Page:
After THAAD, What's Next in South Korea's Missile Defense Plans?

 
 

South Korea is considering fitting its Sejong the Great-class guided missile destroyers with the Raytheon Standard Missile-3 ballistic missile defense system. South Korea’s Yonhap news agency reports that the United States and South Korea will begin discussing the transfer soon.

The SM-3 is part of a broader effort by South Korea to ward off ballistic missile threats from North Korea. Pyongyang is testing a variety of road-mobile ballistic missiles and one submarine-launched ballistic missile. South Korea’s existing Aegis destroyers feature the SM-2 surface-to-air missile, which, according to the U.S. Missile Defense Agency, is capable of intercepting some “short-range ballistic missiles in the terminal phase.”

Murmurs surrounding the possible adoption of the SM-3 by the Republic of Korea Navy have been circulating for some time now. Yonhap reported in May that Seoul was “moving to install new vertical missile launch systems” on its Aegis-equipped destroyers.

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The SM-3 would supplement parallel missile defense efforts in South Korea. For instance, the United States is also reportedly looking to upgrade South Korea’s Patriot Advanced Capability-2 missile defense systems to the more advanced PAC-3 platforms. South Korea would become the third U.S. ally after Japan and Taiwan to field the PAC-3 system.

“Right now we’re focused on upgrading the Patriot system that we have here in Korea,” Eric Fanning, the U.S. secretary of the army, told Yonhap. “I have seen the potential for the upgrades,” Fanning reportedly added, strongly suggesting that a PAC-3 upgrade was forthcoming.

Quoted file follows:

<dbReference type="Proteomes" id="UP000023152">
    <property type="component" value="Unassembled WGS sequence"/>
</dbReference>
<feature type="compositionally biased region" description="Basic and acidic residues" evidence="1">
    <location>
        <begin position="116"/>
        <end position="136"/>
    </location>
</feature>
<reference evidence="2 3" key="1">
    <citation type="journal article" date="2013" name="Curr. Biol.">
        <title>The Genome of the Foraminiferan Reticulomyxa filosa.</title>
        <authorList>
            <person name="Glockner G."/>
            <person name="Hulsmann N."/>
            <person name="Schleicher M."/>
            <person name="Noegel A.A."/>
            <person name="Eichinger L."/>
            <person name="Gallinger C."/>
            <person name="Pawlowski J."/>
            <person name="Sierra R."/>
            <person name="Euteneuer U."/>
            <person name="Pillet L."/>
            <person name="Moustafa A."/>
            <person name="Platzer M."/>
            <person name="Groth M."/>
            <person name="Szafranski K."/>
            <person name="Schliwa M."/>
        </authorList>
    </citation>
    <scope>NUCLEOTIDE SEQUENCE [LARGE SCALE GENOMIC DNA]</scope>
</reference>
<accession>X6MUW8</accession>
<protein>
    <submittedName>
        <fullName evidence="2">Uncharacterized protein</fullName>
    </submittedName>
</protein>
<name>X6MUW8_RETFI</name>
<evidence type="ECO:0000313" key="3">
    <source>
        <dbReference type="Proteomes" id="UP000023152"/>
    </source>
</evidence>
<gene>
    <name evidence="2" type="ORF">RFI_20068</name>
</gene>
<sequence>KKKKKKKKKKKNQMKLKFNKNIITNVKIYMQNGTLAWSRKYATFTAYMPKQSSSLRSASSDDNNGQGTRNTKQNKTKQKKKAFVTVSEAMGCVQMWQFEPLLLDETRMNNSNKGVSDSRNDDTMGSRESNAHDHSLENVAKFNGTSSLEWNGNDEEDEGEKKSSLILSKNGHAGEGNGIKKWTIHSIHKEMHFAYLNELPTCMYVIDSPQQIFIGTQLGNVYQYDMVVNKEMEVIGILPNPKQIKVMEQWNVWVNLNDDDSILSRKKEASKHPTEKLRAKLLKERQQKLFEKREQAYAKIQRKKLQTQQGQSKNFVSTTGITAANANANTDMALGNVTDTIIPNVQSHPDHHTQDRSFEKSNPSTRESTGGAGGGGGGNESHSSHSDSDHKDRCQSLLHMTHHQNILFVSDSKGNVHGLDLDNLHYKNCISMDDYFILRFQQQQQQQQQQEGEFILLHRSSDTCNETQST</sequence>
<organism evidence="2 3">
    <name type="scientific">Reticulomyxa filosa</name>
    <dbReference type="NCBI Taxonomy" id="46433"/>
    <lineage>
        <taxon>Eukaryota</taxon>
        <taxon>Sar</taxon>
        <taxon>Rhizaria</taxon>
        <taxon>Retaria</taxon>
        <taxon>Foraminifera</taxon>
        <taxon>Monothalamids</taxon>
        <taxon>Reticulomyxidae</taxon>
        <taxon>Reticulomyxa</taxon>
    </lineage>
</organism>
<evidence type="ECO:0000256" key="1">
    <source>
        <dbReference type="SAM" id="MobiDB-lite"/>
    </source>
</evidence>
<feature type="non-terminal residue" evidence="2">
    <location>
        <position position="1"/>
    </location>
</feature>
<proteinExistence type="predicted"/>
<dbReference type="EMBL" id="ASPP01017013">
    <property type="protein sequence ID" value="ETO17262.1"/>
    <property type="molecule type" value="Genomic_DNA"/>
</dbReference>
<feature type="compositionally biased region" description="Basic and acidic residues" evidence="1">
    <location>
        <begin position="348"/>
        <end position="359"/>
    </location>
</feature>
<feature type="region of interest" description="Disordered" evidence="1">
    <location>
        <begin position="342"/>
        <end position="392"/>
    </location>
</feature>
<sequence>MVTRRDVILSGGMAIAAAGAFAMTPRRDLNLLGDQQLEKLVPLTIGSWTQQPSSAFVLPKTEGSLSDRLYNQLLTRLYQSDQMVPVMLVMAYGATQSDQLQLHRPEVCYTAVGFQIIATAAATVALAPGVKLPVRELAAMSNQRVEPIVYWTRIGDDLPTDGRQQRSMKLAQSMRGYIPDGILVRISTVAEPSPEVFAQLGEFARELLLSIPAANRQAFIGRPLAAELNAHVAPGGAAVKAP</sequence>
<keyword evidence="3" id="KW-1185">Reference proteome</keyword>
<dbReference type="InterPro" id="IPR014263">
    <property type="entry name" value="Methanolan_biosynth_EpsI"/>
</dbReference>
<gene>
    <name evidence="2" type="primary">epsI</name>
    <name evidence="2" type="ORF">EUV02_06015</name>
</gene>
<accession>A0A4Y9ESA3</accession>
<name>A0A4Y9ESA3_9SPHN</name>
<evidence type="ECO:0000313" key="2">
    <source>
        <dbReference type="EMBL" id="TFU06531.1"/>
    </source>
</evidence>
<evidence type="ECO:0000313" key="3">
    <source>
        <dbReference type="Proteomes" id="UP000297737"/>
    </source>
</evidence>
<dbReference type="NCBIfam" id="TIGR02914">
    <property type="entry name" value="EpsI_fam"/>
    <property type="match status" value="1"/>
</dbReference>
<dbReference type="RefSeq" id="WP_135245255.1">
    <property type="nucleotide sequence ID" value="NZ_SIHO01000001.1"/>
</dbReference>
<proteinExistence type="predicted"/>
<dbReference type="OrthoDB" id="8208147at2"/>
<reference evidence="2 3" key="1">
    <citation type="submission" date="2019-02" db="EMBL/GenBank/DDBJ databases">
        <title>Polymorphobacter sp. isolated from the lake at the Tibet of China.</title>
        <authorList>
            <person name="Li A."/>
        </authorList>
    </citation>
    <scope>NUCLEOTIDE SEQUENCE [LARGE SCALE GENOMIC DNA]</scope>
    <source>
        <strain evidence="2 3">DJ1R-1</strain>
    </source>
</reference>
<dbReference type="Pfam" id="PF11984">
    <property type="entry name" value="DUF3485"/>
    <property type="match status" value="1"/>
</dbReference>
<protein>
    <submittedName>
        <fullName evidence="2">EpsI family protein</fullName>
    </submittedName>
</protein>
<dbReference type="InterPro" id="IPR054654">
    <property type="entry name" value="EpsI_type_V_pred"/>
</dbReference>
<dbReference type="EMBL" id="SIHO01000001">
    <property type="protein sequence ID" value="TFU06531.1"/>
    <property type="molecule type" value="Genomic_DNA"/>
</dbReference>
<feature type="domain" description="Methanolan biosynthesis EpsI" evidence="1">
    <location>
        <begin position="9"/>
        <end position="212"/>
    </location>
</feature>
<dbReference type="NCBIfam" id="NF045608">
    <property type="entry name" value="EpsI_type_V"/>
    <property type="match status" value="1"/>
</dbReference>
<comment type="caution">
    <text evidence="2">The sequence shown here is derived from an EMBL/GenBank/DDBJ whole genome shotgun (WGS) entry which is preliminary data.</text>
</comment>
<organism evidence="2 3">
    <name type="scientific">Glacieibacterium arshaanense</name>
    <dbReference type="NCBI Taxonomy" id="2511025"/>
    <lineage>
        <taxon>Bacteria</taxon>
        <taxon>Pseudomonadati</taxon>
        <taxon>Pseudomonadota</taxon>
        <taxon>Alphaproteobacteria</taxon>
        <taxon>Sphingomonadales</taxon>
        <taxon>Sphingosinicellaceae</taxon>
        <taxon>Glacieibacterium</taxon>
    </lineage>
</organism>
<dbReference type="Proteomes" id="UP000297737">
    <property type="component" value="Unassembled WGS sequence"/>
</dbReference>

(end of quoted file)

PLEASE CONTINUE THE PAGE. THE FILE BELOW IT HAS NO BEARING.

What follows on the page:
Earlier this summer, for the first time, a U.S. PAC-3 system was temporarily transferred from Kadena Air base in Okinawa, Japan, to Busan, South Korea.

Washington and Seoul recently stoked controversy both domestically within South Korea and with Beijing over their recent joint decision to deploy the Terminal High Altitude Area Defense (THAAD) system in Seongju province. China has strongly protested the decision to deploy the THAAD platform, fearing that the accompanying X-band radars would be able to convey sensitive data on Chinese missile testing and aircraft activity to the United States.

Both the SM-3 purchase and PAC-3 upgrade have yet to be formally acknowledged by the United States or receive approval under the U.S. Foreign Military Sales program.

Ballistic missile defense in Northeast Asia has taken on special importance for the U.S.-South Korea alliance in recent years amid steady advances in North Korea’s ballistic missile programs. Japan, another U.S. ally concerned about North Korea’s missile development, is also coordinating trilaterally with the United States and South Korea specifically on ballistic missile defense.

Earlier this summer, the U.S. Navy, Republic of Korea Navy, and Japanese Maritime Self-Defense Force held their first-ever joint trilateral ballistic target tracking exercise at sea on the sidelines of the 2016 Rim of the Pacific exercises.

The exercise focused primarily on improving coordination and interoperability between the three navies to assist in the detection and tracking of ballistic targets.

Last year, the United States and Japan successfully tested the next-generation Block-IIA variant of the SM-3, which is under joint development by Raytheon and Japan’s Mitsubishi Heavy Industries.

The Block-IIA SM-3 is expected to undergo interception testing later this year.

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